Challenging Yourself By Writing Fan Fiction
By Tristan A. Arts
Fan fiction. Most people, if they know this term at all, think of amateur writers writing storylines they've always wanted their favorite characters to be in, and doing poorly at it. However, this is ignoring all the really great fan fiction work out there, and completely missing the point of fan fiction. Yes, many fans write fan fiction to see the characters they love from another author doing things they never would've otherwise, and yes, many of them are amateurs. There are also those who aren't very good at it. Let's just overlook all that for now, since all writing has it's share of people who are trying to improve. For now, let's focus on the true point of writing fan fiction: the challenge. Then we'll move on to discuss different types of fan fiction stories.
No matter how great a fiction writer you are, you're probably used to your own characters. Since they're yours, you can make them do whatever they want to... they are yours, after all. Of course, you do have to make sure they never do anything out of character, unless something that happens to them makes them act understandably out of character, but still, the story is yours. You can change it however you want by adding new characters, new scenarios, and new settings. Where your own fiction is concerned, you are a god... you are even the God to your characters.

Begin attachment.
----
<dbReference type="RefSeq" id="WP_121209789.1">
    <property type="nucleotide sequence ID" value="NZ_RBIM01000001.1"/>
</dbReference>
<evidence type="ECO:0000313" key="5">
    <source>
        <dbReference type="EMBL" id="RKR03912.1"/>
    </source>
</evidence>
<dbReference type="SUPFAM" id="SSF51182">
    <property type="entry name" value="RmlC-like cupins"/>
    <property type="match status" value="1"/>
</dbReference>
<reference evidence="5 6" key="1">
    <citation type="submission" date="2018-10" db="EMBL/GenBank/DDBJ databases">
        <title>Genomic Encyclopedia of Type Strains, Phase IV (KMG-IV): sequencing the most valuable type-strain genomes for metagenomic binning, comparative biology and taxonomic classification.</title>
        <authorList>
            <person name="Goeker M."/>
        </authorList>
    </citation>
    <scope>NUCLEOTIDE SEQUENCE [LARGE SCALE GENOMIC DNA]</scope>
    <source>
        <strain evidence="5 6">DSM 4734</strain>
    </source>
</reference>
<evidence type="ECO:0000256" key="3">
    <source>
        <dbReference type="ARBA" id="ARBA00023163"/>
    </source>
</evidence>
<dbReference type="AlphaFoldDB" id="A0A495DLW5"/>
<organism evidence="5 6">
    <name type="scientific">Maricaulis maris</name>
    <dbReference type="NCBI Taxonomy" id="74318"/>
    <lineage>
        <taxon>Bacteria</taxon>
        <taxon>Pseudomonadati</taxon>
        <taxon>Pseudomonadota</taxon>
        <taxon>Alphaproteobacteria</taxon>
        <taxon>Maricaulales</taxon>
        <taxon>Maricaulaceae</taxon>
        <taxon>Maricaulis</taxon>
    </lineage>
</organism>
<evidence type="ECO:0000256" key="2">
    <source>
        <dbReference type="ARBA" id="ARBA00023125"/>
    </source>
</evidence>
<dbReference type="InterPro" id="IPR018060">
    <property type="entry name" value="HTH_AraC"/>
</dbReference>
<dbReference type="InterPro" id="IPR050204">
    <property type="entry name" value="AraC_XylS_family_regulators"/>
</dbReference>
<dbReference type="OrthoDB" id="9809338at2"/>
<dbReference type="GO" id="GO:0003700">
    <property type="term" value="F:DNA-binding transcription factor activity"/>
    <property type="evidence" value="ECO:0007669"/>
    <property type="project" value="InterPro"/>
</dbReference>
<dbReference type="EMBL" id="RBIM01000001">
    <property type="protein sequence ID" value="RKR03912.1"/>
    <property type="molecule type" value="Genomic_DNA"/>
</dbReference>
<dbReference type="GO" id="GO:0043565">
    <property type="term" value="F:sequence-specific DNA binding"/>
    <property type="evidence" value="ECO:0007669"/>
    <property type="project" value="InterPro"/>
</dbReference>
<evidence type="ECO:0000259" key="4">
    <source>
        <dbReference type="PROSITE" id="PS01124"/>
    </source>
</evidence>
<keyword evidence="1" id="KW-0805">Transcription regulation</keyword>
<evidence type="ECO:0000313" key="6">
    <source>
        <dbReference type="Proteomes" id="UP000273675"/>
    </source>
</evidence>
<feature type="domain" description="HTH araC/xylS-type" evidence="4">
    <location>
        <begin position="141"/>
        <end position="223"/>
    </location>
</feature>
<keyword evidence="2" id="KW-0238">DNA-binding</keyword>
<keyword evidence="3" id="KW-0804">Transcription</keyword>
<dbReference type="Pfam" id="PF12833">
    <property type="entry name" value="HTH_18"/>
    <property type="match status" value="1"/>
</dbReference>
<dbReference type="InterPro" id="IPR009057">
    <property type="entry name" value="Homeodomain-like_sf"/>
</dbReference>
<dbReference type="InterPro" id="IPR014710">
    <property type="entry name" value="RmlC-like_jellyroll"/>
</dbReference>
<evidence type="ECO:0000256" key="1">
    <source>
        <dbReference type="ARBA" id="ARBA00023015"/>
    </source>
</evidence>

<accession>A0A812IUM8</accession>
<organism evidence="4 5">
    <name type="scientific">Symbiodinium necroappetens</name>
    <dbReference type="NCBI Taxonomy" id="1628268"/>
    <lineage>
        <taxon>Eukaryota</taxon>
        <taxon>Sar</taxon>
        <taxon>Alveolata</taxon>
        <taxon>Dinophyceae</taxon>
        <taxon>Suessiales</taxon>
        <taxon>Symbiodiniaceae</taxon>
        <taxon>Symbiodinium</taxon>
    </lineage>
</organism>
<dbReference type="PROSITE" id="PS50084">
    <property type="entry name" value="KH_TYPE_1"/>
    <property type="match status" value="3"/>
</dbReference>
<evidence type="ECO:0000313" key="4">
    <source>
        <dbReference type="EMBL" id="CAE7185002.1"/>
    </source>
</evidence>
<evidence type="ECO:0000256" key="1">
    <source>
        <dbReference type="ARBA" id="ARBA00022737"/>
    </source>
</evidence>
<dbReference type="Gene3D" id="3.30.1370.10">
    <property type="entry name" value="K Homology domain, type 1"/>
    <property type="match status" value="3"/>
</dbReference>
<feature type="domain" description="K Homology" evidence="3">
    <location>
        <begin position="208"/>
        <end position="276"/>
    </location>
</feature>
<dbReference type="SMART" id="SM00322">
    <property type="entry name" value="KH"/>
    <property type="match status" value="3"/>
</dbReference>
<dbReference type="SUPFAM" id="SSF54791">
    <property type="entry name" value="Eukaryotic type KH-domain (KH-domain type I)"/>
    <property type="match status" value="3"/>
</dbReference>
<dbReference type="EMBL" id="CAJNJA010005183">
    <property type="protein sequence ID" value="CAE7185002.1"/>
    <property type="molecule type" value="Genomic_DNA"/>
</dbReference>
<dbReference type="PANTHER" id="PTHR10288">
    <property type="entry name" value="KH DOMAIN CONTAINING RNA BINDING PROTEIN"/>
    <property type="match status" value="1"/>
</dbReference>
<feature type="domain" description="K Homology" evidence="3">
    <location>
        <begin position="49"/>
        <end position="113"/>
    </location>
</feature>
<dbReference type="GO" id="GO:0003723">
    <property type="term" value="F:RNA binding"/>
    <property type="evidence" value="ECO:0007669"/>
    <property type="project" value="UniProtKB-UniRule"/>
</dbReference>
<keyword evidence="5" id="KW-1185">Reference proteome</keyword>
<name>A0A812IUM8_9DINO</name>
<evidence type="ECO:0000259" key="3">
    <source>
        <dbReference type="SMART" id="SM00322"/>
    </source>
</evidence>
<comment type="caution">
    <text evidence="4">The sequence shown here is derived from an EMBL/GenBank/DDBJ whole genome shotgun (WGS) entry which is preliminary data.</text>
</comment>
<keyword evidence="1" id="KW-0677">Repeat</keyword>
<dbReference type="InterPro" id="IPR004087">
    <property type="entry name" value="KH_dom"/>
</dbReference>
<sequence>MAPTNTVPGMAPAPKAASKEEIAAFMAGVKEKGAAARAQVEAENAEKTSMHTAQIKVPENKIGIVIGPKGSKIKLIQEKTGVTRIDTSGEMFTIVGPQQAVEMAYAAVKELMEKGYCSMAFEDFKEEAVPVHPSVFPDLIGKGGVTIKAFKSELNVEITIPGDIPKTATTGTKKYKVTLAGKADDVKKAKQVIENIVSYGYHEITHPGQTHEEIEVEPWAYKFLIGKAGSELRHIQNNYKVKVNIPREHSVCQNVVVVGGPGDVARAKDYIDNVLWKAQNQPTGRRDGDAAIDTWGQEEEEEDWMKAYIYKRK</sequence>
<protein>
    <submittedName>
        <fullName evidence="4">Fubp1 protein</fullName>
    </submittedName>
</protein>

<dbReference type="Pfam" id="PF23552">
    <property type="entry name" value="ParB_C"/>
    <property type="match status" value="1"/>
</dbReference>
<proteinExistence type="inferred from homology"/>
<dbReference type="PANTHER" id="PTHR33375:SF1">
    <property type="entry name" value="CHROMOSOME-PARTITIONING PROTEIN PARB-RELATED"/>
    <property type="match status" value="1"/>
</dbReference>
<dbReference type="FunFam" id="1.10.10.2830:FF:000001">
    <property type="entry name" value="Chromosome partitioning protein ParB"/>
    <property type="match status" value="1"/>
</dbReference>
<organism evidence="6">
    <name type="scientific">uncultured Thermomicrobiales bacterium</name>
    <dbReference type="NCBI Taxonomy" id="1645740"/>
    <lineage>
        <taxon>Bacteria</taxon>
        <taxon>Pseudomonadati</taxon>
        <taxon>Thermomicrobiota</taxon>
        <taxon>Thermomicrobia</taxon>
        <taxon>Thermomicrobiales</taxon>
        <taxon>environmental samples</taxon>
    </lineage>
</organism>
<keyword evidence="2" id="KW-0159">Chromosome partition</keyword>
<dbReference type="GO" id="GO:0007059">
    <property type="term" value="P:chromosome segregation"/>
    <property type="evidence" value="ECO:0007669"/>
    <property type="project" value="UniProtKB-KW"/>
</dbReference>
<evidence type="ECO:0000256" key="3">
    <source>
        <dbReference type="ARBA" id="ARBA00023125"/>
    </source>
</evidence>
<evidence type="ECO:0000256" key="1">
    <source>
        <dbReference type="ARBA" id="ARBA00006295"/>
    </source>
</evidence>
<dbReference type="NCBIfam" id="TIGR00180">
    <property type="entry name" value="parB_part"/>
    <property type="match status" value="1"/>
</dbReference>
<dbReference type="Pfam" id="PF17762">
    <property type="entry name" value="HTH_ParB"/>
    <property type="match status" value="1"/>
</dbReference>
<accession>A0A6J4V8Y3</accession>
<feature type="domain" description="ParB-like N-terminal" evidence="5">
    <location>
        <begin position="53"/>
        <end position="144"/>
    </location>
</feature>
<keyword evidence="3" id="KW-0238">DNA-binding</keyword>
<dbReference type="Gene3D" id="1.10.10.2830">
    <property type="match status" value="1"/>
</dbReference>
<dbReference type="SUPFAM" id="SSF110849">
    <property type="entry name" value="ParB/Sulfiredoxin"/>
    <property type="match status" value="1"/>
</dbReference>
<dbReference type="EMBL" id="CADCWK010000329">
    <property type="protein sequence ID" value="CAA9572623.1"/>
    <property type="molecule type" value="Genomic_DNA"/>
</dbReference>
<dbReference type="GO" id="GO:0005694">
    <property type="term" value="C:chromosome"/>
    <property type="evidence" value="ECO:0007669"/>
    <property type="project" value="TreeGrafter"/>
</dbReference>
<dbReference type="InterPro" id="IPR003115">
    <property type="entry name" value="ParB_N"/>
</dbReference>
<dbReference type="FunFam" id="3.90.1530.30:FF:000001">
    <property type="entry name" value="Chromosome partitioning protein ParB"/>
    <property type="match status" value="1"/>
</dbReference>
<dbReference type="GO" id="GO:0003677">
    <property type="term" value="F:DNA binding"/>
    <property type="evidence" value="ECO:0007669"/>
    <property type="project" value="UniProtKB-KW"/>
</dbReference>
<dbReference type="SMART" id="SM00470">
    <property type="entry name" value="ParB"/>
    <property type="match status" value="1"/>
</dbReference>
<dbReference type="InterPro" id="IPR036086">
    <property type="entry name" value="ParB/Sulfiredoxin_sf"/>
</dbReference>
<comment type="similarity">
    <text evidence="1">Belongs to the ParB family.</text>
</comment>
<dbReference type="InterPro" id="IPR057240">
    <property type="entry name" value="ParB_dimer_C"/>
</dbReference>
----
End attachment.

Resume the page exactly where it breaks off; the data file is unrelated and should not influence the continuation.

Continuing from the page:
Let's say for a moment that you're stuck with a case of writer's block, since it happens to the best of us. Maybe you can't think of a new story or novel to write, or you're stuck on one part of a novel you're currently writing and can't think of how to proceed. It's a challenge, and you're stuck. So how to get unstuck? Let's explore a possibility.
Try writing a fan fiction story. Yes, write a short story with someone else's characters, setting, and rules. You can't usually get things like this published, but that's not the point of this exercise. It's just exercise for your creative brain. You take the characters of, say, Star Trek or Buffy the Vampire Slayer - a story you know almost as well as your own, if not even more so - and write a story that could happen in that world, with those characters.